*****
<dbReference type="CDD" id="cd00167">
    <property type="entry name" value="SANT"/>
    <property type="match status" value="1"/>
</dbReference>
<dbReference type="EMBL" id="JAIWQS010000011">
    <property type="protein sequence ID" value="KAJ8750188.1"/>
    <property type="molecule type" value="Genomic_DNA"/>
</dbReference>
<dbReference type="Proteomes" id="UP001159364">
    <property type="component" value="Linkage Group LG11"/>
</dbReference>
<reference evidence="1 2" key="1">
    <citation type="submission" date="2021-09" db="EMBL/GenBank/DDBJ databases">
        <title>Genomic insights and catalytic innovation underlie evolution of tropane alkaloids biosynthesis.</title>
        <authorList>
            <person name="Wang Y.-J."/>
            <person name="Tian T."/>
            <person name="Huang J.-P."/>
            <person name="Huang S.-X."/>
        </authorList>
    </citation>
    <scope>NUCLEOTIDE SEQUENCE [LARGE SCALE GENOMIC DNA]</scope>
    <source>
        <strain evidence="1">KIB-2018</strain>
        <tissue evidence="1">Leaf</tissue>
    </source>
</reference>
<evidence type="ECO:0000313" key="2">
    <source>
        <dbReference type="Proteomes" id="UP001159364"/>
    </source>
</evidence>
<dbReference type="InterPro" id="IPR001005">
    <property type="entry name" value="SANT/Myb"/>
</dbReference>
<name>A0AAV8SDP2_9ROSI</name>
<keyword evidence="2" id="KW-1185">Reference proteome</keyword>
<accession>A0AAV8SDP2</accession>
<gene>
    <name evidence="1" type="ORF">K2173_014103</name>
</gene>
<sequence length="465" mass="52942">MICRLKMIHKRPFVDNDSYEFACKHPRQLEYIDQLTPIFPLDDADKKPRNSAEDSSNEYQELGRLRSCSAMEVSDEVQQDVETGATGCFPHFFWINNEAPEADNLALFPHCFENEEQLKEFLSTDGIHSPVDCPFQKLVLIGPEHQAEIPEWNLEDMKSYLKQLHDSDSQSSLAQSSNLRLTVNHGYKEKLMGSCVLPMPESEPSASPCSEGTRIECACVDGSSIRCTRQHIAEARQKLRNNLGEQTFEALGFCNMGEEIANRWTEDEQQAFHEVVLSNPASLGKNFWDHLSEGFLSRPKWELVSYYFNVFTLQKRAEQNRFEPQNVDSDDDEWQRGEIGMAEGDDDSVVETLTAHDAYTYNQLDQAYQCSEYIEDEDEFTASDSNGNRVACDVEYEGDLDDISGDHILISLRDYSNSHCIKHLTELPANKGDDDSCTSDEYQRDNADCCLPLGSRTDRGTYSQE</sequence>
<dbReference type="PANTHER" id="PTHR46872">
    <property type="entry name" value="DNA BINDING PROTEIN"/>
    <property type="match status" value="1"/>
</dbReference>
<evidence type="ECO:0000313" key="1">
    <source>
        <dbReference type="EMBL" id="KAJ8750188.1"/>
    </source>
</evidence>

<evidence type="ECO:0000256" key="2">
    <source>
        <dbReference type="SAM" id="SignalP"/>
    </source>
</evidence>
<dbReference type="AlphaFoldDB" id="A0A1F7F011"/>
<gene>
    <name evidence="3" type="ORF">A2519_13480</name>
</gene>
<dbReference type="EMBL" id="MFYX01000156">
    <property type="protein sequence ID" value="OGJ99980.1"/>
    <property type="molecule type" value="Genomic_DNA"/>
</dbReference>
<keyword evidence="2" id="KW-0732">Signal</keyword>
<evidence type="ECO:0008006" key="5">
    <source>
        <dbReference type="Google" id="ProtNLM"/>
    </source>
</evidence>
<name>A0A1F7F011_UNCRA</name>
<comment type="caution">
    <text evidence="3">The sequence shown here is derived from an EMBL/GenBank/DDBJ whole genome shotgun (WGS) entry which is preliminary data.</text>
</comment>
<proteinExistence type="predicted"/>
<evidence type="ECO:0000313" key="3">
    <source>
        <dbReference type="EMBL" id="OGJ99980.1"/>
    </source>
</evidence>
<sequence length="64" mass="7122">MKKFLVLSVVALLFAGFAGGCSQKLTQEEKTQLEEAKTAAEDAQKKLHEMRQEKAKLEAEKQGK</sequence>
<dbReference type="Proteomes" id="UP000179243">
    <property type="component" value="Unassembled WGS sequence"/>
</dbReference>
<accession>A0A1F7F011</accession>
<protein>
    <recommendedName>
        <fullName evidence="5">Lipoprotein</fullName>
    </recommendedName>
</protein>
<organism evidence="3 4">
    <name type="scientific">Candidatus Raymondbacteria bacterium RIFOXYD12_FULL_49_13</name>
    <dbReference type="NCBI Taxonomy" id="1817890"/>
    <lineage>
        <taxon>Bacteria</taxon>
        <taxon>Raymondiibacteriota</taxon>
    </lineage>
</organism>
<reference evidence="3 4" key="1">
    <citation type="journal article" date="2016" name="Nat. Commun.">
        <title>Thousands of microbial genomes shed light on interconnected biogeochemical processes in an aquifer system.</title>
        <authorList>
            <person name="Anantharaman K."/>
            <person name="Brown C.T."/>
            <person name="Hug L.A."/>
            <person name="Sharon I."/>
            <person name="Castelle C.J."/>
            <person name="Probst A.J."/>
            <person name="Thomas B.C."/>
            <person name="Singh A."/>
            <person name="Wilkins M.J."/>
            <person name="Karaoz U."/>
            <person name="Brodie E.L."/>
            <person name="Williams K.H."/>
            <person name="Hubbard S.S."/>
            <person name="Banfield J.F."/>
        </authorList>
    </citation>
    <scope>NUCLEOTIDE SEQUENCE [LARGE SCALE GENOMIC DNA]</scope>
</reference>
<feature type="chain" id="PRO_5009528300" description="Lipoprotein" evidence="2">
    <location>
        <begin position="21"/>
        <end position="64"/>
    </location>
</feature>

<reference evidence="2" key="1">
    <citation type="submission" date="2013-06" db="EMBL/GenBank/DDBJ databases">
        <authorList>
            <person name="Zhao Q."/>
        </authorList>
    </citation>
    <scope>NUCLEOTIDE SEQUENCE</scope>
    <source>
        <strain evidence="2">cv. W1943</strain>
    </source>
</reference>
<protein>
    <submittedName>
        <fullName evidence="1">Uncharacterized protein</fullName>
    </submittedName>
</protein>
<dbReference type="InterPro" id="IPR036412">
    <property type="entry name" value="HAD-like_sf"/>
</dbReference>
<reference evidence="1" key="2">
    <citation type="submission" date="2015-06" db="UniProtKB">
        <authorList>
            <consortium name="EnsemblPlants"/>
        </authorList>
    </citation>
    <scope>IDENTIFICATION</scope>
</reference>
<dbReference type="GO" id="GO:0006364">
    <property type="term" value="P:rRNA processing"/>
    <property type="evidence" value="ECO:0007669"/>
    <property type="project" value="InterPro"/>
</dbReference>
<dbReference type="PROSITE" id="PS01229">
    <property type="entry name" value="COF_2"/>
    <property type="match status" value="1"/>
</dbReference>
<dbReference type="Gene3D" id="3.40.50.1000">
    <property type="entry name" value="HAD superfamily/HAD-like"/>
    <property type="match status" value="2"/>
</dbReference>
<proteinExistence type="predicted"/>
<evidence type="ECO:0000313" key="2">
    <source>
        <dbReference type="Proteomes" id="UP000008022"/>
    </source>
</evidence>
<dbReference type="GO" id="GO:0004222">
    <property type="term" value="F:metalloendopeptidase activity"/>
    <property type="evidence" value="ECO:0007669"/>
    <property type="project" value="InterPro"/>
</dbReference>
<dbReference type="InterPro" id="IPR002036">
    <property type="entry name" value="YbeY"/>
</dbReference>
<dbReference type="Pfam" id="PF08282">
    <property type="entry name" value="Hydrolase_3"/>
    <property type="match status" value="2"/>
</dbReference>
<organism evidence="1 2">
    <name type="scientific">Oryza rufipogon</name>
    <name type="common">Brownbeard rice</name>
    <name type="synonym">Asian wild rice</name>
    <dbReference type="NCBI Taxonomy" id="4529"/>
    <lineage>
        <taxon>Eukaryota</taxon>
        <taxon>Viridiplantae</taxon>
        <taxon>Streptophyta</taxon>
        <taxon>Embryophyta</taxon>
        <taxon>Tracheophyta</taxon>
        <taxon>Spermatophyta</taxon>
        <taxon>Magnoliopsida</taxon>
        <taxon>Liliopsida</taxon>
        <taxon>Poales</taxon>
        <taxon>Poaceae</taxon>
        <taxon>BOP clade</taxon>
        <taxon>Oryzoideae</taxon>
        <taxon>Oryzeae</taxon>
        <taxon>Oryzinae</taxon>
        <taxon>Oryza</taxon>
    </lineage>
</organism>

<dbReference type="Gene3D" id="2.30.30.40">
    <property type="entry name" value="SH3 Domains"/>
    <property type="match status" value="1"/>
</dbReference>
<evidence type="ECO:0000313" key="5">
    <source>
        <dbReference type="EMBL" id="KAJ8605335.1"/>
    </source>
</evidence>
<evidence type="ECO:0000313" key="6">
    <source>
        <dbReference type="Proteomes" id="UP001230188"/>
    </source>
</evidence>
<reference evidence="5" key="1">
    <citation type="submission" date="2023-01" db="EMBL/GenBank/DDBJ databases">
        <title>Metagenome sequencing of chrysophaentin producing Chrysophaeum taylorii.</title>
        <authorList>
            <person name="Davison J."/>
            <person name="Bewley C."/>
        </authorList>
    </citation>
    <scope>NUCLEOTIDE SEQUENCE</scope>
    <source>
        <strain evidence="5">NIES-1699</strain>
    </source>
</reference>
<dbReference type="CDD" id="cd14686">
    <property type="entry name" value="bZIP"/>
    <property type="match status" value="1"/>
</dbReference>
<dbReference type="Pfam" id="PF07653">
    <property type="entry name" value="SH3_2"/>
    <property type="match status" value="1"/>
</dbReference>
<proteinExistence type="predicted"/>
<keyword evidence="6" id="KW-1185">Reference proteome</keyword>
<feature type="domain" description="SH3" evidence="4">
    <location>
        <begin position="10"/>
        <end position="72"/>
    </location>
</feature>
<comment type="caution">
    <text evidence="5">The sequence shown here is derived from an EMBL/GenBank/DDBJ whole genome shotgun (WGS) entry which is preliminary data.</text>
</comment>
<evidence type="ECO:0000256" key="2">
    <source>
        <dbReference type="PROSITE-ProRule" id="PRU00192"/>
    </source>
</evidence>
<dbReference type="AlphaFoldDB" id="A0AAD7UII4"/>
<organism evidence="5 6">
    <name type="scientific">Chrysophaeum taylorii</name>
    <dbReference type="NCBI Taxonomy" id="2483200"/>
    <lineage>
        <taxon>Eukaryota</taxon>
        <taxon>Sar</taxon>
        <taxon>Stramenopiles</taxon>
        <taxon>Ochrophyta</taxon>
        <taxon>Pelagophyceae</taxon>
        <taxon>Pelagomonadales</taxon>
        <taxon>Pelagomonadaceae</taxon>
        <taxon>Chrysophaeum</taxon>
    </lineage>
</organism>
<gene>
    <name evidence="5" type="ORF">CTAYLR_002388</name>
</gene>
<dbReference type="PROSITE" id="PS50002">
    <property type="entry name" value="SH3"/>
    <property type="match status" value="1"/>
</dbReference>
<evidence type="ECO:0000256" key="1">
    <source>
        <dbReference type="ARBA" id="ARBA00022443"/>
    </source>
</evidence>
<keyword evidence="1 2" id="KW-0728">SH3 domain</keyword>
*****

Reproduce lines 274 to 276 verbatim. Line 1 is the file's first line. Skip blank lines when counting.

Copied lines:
<gene>
    <name evidence="5" type="ORF">CTAYLR_002388</name>
</gene>